“We demand equal representation in the proposed new national assembly of the Spains. We want thirty-six members, not nine, to represent our twelve million American Spaniards to match the thirty-six votes granted to your twelve million of European Spaniards.” This was a clarion call of defiance as Camilo Torres, president of the Bogotá Cabildo, certainly knew.

This little pamphlet (32 pages) is the stuff of which revolutions are made. And how did Ferdinand VII answer this challenge? In 1816 he had Torres, along with hundreds of other Colombian republicans, executed.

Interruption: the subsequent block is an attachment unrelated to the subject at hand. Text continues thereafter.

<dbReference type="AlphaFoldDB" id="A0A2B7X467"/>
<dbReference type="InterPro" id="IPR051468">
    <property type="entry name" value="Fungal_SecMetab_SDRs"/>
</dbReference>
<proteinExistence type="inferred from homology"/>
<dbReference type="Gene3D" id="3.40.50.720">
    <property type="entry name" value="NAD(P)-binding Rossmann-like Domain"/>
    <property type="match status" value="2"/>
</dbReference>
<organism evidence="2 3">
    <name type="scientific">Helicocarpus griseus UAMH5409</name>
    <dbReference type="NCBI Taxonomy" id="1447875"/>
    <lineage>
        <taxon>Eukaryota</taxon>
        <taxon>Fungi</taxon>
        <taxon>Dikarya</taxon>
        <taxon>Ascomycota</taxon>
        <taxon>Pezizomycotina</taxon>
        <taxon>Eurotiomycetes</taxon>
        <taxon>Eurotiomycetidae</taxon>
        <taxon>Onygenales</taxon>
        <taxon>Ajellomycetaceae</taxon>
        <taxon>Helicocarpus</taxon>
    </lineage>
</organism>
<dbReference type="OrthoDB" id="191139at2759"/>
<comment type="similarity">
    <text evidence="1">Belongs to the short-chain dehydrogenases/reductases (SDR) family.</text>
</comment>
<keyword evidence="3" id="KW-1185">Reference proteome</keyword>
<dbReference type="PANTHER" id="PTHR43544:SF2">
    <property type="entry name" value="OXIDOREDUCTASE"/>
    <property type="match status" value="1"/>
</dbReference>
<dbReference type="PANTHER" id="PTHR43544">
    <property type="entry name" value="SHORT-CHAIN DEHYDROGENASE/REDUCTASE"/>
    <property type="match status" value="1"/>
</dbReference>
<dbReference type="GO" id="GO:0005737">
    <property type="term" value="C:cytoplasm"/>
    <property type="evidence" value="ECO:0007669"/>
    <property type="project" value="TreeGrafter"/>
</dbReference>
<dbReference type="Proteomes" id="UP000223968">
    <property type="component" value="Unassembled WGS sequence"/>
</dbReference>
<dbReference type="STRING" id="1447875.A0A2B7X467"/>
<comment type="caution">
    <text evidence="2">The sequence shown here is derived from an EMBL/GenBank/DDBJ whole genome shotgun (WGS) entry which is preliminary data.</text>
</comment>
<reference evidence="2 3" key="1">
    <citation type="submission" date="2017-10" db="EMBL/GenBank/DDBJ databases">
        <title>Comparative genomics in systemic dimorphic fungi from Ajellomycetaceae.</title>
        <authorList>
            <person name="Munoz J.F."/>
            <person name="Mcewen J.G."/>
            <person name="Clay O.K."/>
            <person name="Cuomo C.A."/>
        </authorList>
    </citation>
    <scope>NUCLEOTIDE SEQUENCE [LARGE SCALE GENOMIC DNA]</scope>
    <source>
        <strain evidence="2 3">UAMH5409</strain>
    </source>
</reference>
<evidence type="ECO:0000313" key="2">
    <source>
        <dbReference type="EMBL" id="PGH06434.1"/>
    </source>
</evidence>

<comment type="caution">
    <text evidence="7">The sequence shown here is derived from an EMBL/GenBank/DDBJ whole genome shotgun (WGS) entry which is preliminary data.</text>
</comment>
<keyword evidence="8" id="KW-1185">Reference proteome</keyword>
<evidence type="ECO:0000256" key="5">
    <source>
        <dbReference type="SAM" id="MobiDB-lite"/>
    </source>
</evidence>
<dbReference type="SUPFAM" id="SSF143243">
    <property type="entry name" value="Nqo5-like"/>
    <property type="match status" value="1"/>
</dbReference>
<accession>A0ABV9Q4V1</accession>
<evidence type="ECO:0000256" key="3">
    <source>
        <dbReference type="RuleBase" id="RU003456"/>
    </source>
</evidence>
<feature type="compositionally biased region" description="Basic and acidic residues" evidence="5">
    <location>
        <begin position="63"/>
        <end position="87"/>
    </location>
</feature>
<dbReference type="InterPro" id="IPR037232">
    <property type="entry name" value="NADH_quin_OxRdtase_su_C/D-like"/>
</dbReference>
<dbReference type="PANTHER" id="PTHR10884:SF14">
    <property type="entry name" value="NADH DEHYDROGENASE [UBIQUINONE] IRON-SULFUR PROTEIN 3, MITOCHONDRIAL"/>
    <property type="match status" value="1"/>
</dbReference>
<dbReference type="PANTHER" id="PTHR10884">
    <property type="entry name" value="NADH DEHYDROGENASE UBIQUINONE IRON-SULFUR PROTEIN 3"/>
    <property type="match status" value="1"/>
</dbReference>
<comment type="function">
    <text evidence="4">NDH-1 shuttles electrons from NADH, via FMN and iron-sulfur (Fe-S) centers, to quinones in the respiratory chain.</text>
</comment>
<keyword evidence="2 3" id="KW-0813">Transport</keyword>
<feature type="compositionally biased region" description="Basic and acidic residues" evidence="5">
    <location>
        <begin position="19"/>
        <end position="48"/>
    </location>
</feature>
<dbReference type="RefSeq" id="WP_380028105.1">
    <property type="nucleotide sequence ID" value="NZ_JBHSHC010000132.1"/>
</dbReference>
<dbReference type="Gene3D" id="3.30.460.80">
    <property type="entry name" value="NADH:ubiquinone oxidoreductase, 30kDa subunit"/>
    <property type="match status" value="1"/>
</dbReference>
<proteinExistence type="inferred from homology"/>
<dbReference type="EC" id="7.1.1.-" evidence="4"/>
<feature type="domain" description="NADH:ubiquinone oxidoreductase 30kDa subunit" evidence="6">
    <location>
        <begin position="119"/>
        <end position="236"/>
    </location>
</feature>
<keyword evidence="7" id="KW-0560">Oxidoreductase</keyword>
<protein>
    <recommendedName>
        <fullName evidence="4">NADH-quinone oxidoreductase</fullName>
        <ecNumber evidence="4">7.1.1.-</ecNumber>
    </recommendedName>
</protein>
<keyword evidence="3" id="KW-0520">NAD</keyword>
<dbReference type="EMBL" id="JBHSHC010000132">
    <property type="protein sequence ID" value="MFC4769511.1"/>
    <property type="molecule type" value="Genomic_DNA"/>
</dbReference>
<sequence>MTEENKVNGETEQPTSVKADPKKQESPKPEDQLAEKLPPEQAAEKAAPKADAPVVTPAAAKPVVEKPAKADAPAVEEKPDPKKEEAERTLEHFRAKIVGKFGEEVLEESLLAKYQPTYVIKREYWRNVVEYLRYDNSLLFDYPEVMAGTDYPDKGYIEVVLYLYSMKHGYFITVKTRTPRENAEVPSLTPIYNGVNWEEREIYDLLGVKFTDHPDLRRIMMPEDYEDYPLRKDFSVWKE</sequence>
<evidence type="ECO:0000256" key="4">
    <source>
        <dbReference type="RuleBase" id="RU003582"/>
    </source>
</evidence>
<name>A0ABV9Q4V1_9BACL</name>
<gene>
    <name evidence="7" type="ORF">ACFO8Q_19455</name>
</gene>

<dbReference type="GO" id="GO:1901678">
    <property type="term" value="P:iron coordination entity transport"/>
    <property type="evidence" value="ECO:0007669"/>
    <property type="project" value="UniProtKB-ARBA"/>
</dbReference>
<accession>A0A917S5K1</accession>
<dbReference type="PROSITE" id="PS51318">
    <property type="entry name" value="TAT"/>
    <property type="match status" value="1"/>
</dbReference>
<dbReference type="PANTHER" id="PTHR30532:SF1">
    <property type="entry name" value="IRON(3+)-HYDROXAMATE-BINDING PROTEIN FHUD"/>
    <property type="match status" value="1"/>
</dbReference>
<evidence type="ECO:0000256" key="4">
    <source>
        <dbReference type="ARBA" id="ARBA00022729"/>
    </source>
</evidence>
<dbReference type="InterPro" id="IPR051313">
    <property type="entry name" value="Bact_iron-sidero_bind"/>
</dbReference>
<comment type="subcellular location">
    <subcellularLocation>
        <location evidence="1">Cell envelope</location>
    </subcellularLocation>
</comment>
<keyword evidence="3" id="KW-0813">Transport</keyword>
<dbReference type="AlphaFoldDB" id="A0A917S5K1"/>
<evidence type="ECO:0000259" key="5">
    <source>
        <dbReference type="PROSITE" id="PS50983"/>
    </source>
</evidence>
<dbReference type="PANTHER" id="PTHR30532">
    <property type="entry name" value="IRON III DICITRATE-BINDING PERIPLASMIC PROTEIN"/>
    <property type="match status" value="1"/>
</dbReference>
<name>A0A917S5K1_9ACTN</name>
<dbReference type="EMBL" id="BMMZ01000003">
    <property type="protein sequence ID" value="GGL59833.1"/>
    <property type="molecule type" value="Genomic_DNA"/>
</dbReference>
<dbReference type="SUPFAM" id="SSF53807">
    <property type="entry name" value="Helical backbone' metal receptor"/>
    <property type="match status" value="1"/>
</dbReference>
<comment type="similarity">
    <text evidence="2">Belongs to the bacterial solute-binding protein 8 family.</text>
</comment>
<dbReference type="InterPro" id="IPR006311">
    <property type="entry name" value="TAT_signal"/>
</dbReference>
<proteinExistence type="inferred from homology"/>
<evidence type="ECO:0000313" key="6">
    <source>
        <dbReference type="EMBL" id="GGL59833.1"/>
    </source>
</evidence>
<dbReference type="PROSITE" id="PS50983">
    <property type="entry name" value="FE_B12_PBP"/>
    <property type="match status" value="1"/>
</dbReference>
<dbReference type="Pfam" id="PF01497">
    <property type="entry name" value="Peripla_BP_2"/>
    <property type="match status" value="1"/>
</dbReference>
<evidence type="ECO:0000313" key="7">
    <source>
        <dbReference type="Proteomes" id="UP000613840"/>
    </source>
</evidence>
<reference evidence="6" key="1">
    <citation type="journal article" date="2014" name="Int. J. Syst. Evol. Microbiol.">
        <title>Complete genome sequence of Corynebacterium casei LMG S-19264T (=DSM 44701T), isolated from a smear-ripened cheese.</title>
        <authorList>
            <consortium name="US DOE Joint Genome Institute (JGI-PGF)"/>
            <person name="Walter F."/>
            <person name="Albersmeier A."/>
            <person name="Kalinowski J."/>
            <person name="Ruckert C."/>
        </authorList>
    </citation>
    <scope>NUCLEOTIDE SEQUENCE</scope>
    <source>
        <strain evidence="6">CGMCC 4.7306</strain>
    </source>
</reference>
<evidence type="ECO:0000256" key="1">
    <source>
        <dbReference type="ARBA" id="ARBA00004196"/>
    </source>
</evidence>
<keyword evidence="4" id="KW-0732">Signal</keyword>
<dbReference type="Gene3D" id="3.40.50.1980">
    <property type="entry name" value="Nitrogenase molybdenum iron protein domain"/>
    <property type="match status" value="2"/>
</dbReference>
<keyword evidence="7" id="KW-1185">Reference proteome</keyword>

A demand for equality has always been revolutionary, a threat to established wealth and power. Ferdinand VII was, as his mother said, a “tiger” but no fool. Absolute monarchs could never tolerate demands for equality, especially after 1776. Ferdinand did what he had to do, and made Torres a martyr to the cause of equality.